Greek busi­ness­woman named Man­ager of the Year 2014

Owner of Ger­man-based ENCOS awarded by TUV Nord for her out­stand­ing ca­reer

Kathimerini English - - Focus - BY KA­TE­RINA KAPERNARAKOU

She has been in the van­guard of the Ger­man business world for sev­eral years now and is a par­a­digm for the Greek di­as­pora. Dr Vir­ginia Green (nee Vir­ginia Gio­vanoudi), founder and man­ag­ing di­rec­tor of ENCOS, was named Man­ager of the Year for 2014 by TUV Nord, a group of multi­na­tion­als with 10,000 work­ers in 70 coun­tries which pro­vides se­cu­rity and cer­ti­fi­ca­tion ser­vices.

Green em­i­grated to Ger­many from the north­ern Greek bor­der town of Didy­mote­i­cho at the age of 18 and stud­ied chem­i­cal tech­nol­ogy at the Univer­sity of Dort­mund. She took her first pro­fes­sional steps at the Esso pe­tro­leum company be­fore em­bark­ing on a PhD while a mother of two. After years of work­ing as a topflight ex­ec­u­tive at var­i­ous firms, Green de­cided to go it alone.

She founded Green En­gi­neer­ing in 1990, a company that car­ried out tech­ni­cal stud­ies for chem­i­cal, petro­chem­i­cal and phar­ma­ceu­ti­cal firms, and in 2000 cre­ated ENCOS (En­gi­neer­ing Con­struc­tions Ser­vice), a con­sor­tium be­tween Green En­gi­neer­ing and Kohling & Part­ner. ENCOS spe­cial­izes in the de­sign and con­struc­tion of fac­to­ries and fa­cil­i­ties for the chem­i­cals in­dus­try and is con­sid­ered among the best in its field world­wide thanks to its com­mitt­ment to health and safety stan­dards.

Based in Ham­burg, ENCOS has branches in Frankfurt, Greif­swald and Thes­sa­loniki, as well as a smaller of­fice in Athens. It has more than 150 em­ploy­ees of var­i­ous na­tion­al­i­ties, 25 of whom are Greek. Green has noth­ing but praise for her com­pa­tri­ots.

“They are ex­cel­lent sci­en­tists, flex­i­ble, smart and hard­work­ing – they are in no way be­neath other Euro- peans, some­thing that I in­sisted on stress­ing to the Ger­mans even be­fore the cri­sis,” the award-win­ning busi­ness­woman told Deutsche Welle.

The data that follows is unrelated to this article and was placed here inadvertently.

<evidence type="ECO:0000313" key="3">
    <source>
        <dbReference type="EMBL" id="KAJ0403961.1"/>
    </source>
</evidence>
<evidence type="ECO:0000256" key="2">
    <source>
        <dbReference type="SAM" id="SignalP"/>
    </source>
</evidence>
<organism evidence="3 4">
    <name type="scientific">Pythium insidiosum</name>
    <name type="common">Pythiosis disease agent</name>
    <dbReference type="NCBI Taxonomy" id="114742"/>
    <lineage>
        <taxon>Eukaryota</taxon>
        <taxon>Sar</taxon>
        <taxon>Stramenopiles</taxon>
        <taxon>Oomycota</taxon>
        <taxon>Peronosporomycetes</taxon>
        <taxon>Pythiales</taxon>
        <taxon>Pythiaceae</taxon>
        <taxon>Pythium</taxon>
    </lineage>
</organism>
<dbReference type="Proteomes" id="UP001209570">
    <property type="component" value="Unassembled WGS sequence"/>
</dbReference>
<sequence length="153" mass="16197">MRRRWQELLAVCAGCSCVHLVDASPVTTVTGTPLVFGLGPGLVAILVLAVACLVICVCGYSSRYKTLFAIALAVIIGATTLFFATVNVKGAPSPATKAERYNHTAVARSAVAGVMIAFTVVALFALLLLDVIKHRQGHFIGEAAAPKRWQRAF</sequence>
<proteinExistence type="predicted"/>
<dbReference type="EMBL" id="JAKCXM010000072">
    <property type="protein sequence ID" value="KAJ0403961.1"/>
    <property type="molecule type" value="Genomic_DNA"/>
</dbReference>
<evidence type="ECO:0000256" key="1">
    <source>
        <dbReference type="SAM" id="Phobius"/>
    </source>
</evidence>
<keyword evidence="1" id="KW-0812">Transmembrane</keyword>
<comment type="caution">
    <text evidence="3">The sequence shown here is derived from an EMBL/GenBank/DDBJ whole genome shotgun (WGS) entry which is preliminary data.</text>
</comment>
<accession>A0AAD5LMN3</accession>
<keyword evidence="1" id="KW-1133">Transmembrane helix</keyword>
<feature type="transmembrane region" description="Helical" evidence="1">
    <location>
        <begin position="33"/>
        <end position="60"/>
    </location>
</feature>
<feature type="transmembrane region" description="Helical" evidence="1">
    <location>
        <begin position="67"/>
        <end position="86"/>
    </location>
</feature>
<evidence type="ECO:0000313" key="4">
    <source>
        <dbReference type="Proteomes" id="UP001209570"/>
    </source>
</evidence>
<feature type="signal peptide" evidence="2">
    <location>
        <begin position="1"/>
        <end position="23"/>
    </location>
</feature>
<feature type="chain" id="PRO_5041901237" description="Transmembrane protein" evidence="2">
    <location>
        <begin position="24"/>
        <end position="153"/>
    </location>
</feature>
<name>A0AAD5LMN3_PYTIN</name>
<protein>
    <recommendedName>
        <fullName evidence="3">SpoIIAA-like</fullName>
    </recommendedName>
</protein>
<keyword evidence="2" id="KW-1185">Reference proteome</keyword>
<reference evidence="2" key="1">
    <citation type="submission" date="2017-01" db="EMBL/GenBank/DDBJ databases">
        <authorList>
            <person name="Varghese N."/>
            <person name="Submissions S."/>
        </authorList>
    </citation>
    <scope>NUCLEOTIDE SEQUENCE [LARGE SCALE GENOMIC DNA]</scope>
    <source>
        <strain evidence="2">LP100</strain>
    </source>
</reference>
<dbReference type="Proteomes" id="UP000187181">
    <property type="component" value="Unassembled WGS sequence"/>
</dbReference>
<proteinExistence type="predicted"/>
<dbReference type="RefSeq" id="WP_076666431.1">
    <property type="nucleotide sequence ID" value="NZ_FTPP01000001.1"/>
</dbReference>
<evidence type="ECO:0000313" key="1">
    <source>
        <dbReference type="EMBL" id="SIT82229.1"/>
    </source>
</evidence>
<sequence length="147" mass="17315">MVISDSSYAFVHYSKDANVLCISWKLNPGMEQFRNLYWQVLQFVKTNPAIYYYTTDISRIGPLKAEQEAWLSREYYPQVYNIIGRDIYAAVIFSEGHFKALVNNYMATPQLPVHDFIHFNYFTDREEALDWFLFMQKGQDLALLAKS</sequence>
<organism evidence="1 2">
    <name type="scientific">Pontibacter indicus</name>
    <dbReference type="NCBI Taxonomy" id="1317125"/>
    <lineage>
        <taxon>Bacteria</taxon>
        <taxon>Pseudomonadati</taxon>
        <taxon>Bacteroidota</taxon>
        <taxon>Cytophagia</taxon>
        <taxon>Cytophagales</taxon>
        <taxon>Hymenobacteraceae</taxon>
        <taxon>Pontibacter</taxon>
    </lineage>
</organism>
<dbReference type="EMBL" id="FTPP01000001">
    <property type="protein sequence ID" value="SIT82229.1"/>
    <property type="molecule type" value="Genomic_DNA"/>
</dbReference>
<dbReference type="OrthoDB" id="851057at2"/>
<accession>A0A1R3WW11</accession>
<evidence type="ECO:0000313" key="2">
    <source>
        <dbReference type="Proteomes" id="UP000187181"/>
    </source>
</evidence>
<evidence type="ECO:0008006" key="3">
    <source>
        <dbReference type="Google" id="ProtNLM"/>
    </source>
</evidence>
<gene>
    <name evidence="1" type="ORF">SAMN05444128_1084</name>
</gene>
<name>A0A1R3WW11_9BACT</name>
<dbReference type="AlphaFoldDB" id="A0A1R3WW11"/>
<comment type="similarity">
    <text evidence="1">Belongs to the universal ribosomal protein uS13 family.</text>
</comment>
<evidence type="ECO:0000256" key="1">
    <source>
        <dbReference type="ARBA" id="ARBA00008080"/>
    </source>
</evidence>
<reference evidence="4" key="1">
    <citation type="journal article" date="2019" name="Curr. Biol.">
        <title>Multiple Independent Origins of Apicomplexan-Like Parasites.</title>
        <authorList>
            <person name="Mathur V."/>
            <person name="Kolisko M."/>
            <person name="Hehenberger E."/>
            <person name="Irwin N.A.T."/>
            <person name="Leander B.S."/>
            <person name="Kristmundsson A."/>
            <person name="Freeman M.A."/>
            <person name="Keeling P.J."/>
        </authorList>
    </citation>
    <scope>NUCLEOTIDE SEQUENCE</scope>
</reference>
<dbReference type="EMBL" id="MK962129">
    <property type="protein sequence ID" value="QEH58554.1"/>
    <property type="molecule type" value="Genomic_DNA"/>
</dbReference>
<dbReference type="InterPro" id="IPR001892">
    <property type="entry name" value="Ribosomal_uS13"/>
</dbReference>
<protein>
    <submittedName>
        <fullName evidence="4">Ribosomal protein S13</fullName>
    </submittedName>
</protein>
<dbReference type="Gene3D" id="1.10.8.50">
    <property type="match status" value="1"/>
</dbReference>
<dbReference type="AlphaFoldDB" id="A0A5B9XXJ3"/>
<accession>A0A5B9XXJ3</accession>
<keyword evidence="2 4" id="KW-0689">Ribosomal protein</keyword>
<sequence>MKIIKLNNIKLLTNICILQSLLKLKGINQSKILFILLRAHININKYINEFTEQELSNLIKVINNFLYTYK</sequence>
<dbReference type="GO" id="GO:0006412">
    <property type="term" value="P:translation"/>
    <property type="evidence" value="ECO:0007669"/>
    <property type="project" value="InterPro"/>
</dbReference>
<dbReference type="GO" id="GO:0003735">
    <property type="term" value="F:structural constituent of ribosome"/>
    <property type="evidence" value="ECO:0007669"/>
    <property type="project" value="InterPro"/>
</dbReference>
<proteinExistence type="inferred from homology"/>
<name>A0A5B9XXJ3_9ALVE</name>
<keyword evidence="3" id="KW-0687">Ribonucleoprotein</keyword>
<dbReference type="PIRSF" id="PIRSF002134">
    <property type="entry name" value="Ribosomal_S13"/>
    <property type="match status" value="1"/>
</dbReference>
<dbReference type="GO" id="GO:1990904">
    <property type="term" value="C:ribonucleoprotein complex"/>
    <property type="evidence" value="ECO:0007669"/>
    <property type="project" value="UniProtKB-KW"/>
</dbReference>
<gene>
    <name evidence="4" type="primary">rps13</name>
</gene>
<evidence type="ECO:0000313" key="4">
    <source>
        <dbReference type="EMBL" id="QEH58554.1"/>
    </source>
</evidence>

In her in­ter­view with the Ger­man pa­per, Green ad­vised young Greeks not to leave the coun­try be­cause this seems the eas­i­est so­lu­tion, telling them in­stead to fight their sense of pes­simism, to take risks, to cre­ate new busi­nesses and to be in­no­va­tive in the sciences. The en­tre­pre­neur stresses the ben­e­fits of or­ganic farm- ing, say­ing that it does not re­quire a large in­dus­trial base or large cap­i­tal to get started.

Green is not one to blow her own trum­pet, but the Ger­man business com­mu­nity has not been in­dif­fer­ent to her achieve­ments over the course of her ca­reer. She has served for sev­eral years on the gen­eral coun­cil of the pow­er­ful Ham­burg Cham­ber of Com­merce as well as on its com­mit­tee for new tech­nolo­gies. She is also a mem­ber of the Ger­man Hel­lenic Business As­so­ci­a­tion.

All about hard work

Hard work is the key to achiev­ing suc­cess, stresses Green.

“Whether you are a man or a woman, in the pro­fes­sional sec­tor what counts is the work we do, what we pro­duce, and not our gen­der or ap­pear­ance,” the head of ENCOS told Deutsche Welle. “As women we rarely seek high-pro­file po­si­tions be­cause we tend to avoid the lime­light. We also need to start do­ing the things that men do, like net­work­ing with other sec­tors. Women do a lot of this in their pri­vate lives but we need to de­velop it more in our pro­fes­sional lives.”

Nu­mer­ous in­ter­na­tional stud­ies have in fact shown that com­pa­nies with boards that have an equal rep­re­sen­ta­tion of men and women tend to do bet­ter, as do their stocks. Asked by Kathimerini about what spe­cial qual­i­ties women can bring to business, Green said: “Women do not lack any skills when it comes to business and this is proven by their con­stantly in­creas­ing pres­ence in the business arena. I would also ven­ture to add that we also have the ad­van­tage of a bet­ter un­der­stand­ing of prob­lems and of the par­tic­u­lar­i­ties of our as­so­ciates by our very na­ture. Fur­ther­more, as a rule, women man­age op­er­at­ing costs in a more fru­gal man­ner and they gen­er­ally avoid show­ing off.”

Ir­re­spec­tive of gen­der, what makes a suc­cess­ful business per­son and how does he or she re­spond to chal­lenges, be they of a per­sonal or pro­fes­sional na­ture?

“You must be will­ing to take risks and not to be­come com­pla­cent like an em­ployee who is only con­cerned with the next pay­check,” said Green. “You have to keep a clear head and be calm and col­lected, avoid­ing pas­sion­ate re­ac­tions to the ups and downs of business but also to the up­sets of life more gen­er­ally. You need to have a good knowl­edge of the mar­ket in which you’re in­ter­ested to keep abreast of de­vel­op­ments. You have to be strict and in con­trol, but also ob­jec­tive and open to rec­og­niz­ing the qual­i­ties of your as­so­ciates as much as those of your com­peti­tors.”

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